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Compositional homogeneity in the fragmented comet 73P/Schwassmann–Wachmann 3


The remarkable compositional diversity of volatile ices within comets1,2,3 can plausibly be attributed to several factors, including differences in the chemical, thermal and radiation environments in comet-forming regions, chemical evolution during their long storage in reservoirs far from the Sun4, and thermal processing by the Sun after removal from these reservoirs. To determine the relevance of these factors, measurements of the chemistry as a function of depth in cometary nuclei are critical. Fragmenting comets expose formerly buried material, but observational constraints have in the past limited the ability to assess the importance of formative conditions and the effects of evolutionary processes on measured composition5,6,7,8. Here we report the chemical composition of two distinct fragments of 73P/Schwassmann–Wachmann 3. The fragments are remarkably similar in composition, in marked contrast to the chemical diversity within the overall comet population and contrary to the expectation that short-period comets should show strong compositional variation with depth in the nucleus owing to evolutionary processing from numerous close passages to the Sun. Comet 73P/Schwassmann–Wachmann 3 is also depleted in the most volatile ices compared to other comets, suggesting that the depleted carbon-chain chemistry seen in some comets from the Kuiper belt reservoir is primordial and not evolutionary1.

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Figure 1: NIRSPEC spectra of the B and C fragments of comet 73P/Schwassmann–Wachmann 3.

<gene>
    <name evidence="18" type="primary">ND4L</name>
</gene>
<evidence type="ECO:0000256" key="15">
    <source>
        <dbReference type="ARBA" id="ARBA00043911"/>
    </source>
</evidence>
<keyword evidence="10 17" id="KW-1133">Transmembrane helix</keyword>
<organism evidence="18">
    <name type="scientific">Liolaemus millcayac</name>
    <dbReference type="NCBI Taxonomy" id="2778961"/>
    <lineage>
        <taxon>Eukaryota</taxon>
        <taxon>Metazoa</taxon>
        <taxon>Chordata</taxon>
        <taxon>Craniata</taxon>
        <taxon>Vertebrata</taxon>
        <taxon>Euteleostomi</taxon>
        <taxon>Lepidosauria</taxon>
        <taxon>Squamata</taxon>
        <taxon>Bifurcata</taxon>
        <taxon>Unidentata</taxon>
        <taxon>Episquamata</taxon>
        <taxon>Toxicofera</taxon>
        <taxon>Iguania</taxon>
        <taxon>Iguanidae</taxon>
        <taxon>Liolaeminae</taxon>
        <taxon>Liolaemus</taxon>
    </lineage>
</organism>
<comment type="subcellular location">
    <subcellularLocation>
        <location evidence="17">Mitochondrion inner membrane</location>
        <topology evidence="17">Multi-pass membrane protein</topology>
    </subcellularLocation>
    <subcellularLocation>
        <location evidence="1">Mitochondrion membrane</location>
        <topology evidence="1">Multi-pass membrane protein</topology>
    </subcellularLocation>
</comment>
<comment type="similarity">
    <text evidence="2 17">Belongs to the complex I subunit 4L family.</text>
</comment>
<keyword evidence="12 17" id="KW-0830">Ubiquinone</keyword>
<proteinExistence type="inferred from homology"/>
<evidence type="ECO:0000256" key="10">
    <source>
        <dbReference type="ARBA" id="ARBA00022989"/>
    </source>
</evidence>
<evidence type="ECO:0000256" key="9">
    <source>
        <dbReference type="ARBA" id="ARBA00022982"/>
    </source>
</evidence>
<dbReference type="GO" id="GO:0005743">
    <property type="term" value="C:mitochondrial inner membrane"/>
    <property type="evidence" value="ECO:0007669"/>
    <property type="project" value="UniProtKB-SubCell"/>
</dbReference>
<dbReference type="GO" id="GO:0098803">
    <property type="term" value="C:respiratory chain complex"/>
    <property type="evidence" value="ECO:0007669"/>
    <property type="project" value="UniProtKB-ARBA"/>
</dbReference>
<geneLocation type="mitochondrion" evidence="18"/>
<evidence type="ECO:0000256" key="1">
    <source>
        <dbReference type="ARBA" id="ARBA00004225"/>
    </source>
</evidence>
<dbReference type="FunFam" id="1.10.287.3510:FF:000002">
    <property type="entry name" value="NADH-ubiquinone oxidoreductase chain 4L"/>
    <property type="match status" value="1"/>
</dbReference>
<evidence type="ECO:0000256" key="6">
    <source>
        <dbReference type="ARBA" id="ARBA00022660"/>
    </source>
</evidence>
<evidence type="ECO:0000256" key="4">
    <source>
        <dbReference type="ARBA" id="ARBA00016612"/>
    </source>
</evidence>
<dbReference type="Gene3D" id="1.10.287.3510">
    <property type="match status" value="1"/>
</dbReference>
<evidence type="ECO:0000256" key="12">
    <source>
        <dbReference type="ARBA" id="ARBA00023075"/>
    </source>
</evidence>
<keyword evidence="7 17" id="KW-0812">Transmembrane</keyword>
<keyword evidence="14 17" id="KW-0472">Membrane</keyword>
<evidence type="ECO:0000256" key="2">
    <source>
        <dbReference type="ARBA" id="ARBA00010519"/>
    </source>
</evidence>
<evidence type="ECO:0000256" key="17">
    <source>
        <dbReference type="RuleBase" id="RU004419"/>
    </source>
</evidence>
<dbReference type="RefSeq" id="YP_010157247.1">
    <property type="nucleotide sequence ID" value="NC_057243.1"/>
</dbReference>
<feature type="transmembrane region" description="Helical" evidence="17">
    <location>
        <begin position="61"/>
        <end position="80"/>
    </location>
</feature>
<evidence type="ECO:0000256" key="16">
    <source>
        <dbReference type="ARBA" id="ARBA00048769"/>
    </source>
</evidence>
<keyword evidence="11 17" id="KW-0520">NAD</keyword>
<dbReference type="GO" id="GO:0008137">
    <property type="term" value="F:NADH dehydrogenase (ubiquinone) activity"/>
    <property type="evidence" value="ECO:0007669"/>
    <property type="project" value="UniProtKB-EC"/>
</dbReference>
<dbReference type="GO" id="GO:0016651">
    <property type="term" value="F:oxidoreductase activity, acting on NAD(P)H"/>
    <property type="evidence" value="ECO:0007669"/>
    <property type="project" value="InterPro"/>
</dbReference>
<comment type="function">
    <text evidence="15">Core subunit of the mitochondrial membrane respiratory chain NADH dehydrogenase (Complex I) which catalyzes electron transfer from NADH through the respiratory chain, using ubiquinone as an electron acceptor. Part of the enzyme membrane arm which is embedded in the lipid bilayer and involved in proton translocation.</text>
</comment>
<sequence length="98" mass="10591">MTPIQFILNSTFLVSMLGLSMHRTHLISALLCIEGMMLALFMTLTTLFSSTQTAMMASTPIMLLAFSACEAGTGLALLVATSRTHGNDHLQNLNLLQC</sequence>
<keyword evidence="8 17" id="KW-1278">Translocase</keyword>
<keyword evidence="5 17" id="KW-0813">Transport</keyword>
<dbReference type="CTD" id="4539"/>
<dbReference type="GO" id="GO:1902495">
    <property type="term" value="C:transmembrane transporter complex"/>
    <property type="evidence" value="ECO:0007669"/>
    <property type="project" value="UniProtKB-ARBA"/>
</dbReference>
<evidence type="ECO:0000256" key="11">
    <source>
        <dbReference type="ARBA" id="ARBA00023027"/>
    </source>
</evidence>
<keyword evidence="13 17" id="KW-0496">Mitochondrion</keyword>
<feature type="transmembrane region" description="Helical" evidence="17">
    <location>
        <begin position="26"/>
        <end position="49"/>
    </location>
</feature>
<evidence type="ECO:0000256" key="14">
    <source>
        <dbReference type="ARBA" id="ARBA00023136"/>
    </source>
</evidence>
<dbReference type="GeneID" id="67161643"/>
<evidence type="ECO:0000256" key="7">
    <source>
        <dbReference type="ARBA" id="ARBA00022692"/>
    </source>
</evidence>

Figure 2: Relative abundances of detected species in 73P/Schwassmann–Wachmann 3 and comparison to other comets.


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The NASA Planetary Atmospheres and Planetary Astronomy Programs supported this work. Data were obtained at the NASA IRTF operated by the University of Hawaii under cooperative agreement with the NASA Science Mission Directorate, Planetary Astronomy Program. Data were also obtained at the W. M. Keck Observatory, which is operated as a scientific partnership among the California Institute of Technology, the University of California and NASA. The Observatory was made possible by the financial support of the W. M. Keck Foundation. We acknowledge the assistance and expertise of B. Golisch, P. Sears, D. Griep, G. Hill and G. Puniwai, who helped to successfully obtain these data under difficult conditions; and we acknowledge that the summit of Mauna Kea, from which we had the privilege of conducting these observations, is revered within the indigenous Hawaiian community.

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Correspondence to N. Dello Russo.

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This file contains Supplementary Discussion, Supplementary Tables S1 -S2, Supplementary Figures S1-S3 with Legends and additional references. (PDF 1732 kb)

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Russo, N., Vervack, R., Weaver, H. et al. Compositional homogeneity in the fragmented comet 73P/Schwassmann–Wachmann 3. Nature 448, 172–175 (2007).

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